Which Metals will be in the Most Demand Over Next 8 Quarters? Ignace Proot, the Senior Analyst Covering U.S. Metals & Mining for Sanford C. Bernstein & Co., LLC

Wall Street Transcript

67 WALL STREET, New York - April 15, 2014 - The Wall Street Transcript has just published its Metals & Mining Report offering a timely review of the sector to serious investors and industry executives. This special feature contains expert industry commentary through in-depth interviews with public company CEOs, Equity Analysts and Money Managers. The full issue is available by calling (212) 952-7433 or via The Wall Street Transcript Online.

Topics covered: Mining Safety and Environmental Concerns - Global Iron Ore Production - Emerging Market Infrastructure Construction - Chinese Demand for Industrial Metals - Zinc Supply Deficit - Demand Growth in Zinc - Accelerated Grid Spending in China - Copper Demand in China

Companies include: Cliffs Natural Resources Inc. (CLF), Teck Resources Limited (TCK), Freeport-McMoRan Copper & Gold (FCX), Arcelor Mittal (MT), Nucor Corporation (NUE), United States Steel Corp. (X), Horsehead Holding Corp. (ZINC), Steel Dynamics Inc. (STLD), POSCO (PKX) and many others.

In the following excerpt from the Metals & Mining Report, an expert analyst discusses the outlook for the sector for investors:

...In terms of the most bullish commodity, it is zinc. Zinc is the commodity on which I see around 3% fundamental demand growth rate in the next five years. And the challenge with the zinc commodity is that it's really a commodity which has a very difficult supply in the sense that if you look at, for example, iron ore, the big three iron ore miners are almost making up 60% of globally traded iron ore. If you look at zinc, the top three zinc names are making around 20% or even a little bit less of globally traded zinc. So you already have a much less consolidated supply.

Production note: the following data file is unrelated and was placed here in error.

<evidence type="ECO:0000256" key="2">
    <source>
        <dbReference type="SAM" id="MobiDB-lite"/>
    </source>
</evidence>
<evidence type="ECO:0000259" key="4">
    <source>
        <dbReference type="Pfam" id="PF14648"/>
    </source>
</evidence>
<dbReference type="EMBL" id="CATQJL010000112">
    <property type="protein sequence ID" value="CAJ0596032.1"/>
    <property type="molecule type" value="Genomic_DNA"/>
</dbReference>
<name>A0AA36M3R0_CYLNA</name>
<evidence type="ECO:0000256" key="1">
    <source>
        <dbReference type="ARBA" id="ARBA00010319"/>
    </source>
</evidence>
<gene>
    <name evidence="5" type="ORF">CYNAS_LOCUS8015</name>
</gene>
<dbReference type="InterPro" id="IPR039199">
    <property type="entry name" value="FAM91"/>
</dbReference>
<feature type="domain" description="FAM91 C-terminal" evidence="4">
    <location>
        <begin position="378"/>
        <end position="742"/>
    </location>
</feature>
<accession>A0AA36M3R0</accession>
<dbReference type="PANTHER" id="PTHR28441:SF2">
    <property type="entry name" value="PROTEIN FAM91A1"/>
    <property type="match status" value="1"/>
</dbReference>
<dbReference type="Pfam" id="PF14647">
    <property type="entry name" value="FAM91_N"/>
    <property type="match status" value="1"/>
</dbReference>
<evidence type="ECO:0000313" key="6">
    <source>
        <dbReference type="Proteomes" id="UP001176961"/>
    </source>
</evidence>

We've also seen that the last couple of years the zinc price has been fairly depressed. We estimate that the price has on average been 25% to 30% above the C-1 cost in the cost curve of the 90% producer, which has been too low to really incentify significant new developments of zinc.

The third point is that zinc is typically around 85% of zinc is mined with other commodities, being copper, lead, gold and silver, and as a consequence the approval, or let's say the decision to go ahead with a zinc project, is much more linked to how you look at the prices of all these commodities, which make it a much more difficult exercise to really validate.

Zinc mine depletion is also a factor. And so as a consequence of that, I think there is going to be a shortage. I see a shortage coming up in the...

For more of this interview and many others visit the Wall Street Transcript - a unique service for investors and industry researchers - providing fresh commentary and insight through verbatim interviews with CEOs, portfolio managers and research analysts. This special issue is available by calling (212) 952-7433 or via The Wall Street Transcript Online.

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